Critical Theory and Social Change


Critical Theory and Social Change: Confronting Racism in the Contemporary U.S.

A two-day workshop organized by the Social Thought & Political Economy Program at UMass Amherst
Major sponsor: Commonwealth Honors College
Co-sponsors: Afro-American Studies Department, Anthropology Department; Center for Latin American, Caribbean and Latino Studies; Communication Department; Economics Department; History Department; Philosophy Department; Political Science Department; Sociology Department; Women, Gender, Sexuality Department
Thursday, March 24
    6:30 Opening Reception, Cape Cod Lounge, Student Union Building
    7:00 Keynote Lectures by Mariana Ortega and Touré Reed, Cape Cod Lounge

Friday, March 25
    11:45-1:15 Breakout Sessions, Campus Center 804-08; 905-09; 911-15; 917
     2:30-4:00 Closing Plenary, Cape Cod Lounge

How do we understand the roots of racism and its consequences for people and communities? How do we interpret the different forms racism takes, its relationship to capitalism, and its intersections with other types of oppression? How do we analyze the dynamics between racist ideologies and racist social structures? And how do diverse social and political theories inform the strategies we adopt in anti-racist organizing?

This workshop will begin on Thursday, March 24th at at 7:00 with back-to-back lectures by two scholars, Mariana Ortega and Touré Reed, who share a commitment to anti-racist organizing but represent different academic disciplines and adopt different theoretical approaches to analyzing racism. On Friday morning, students, faculty, and members of the larger community will engage in small-group dialogues about the tools critical theory offers for anti-racist social movements. We will conclude the workshop on Friday afternoon by coming back together to share what we have discussed, recognize our differences, and identify strategies for moving forward in solidarity.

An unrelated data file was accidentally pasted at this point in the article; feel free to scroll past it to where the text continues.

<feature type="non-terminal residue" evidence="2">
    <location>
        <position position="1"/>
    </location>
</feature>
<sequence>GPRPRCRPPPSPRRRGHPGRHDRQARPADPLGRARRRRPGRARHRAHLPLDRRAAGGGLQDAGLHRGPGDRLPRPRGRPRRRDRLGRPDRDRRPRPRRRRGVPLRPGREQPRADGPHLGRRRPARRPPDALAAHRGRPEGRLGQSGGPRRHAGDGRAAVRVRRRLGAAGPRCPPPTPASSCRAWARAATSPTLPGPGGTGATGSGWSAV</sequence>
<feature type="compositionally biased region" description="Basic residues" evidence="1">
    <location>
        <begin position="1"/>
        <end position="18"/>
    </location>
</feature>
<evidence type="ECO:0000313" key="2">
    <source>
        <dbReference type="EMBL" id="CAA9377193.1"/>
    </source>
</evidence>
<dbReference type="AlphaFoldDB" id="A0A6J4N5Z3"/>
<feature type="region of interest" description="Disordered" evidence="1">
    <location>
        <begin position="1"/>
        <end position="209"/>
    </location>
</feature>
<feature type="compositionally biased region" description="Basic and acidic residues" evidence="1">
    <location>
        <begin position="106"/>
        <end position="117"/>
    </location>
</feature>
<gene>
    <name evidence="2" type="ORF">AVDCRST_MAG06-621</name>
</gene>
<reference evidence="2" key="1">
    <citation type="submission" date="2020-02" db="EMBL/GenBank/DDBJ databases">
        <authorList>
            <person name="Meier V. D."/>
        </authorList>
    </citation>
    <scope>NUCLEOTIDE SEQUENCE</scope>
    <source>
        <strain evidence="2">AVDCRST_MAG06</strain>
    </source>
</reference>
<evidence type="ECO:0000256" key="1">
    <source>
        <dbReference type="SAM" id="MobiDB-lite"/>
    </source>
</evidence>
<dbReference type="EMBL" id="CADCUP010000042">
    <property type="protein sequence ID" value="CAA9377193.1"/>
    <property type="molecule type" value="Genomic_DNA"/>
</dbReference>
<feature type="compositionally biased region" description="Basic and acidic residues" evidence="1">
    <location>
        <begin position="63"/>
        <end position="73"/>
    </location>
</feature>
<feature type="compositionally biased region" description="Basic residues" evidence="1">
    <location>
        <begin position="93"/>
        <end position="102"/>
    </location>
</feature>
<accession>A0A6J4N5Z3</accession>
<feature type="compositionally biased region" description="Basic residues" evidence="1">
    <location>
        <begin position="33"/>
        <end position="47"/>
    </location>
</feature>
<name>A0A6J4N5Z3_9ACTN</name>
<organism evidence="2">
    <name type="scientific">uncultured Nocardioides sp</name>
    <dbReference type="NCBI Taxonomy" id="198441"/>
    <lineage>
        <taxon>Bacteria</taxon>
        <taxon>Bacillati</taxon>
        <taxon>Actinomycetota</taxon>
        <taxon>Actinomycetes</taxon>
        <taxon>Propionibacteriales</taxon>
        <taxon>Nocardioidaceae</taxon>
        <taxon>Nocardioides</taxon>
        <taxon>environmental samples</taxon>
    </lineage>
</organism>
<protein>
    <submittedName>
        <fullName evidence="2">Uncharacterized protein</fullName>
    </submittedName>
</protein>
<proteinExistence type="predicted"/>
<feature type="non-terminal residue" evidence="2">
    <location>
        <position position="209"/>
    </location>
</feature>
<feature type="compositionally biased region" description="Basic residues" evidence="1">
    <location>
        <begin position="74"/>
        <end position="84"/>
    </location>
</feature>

Related readings may be found here.

Keynote Speakers

Mariana Ortega is a philosopher at John Carroll University, where she organizes the Latina Feminist Roundtable. Engaging with existential phenomenology, critical race theory, and Latina feminisms, she has contributed in new ways to research on identity and difference, most recently with her concept of “multiplicitous selfhood.” Her work has been published in Radical Philosophy Review and Critical Philosophy of Race, among other journals. She is co-editor with Linda Martín-Alcoff of the anthology Constructing the Nation: A Race and Nationalism Reader. Her monograph In-Between:  Latina Feminist Phenomenology, Multiplicity and the Self is forthcoming from SUNY Press.

Touré Reed is a historian at Illinois State University who analyzes the complex intersection of race and class in the United States. He is the author of Not Alms But Opportunity: The Urban League and the Politics of Racial Uplift, 1910-1950, which demonstrated the class biases that pervaded social reform movements and resulting in an emphasis on behavioral, rather than structural, remedies to the disadvantages faced by Afro-Americans. He is also co-author of Renewing Black Intellectual History: The Ideological and Material Foundations of African American Thought and is currently engaged in research for a new book titled New Deal Civil Rights: Class Consciousness and the Quest for Racial Equality, 1933-1948.

For students who want to be involved with this event, you can earn a credit by signing up for:

STPEC 291T: Critical Theory and Social Change: Confronting Racism in the Contemporary U.S. – Sigrid Schmalzer
  See description for times        1 credit, mandatory pass/fail                Schedule # 70404
The centerpiece of this 1-credit, P/F class will be participation in a two-day workshop on the UMass campus. The workshop will comprise three sessions, all of which are mandatory for enrolled students. On Thursday, March 24th from 4:00-6:00 p.m., two distinguished scholars, Mariana Ortega and Touré Reed, will deliver keynote addresses. On Friday, March 25th, local scholars will lead small-group discussions on the issues from 11:00 to 12:30. After a lunch break, all participants will reconvene for a closing plenary from 1:30 to 3:30. Students enrolled in the class will be expected to complete a set of preparatory readings prior to the workshop, and following the event will complete an analytical paper that engages meaningfully with the readings and presentations.  Course Readings may be found here.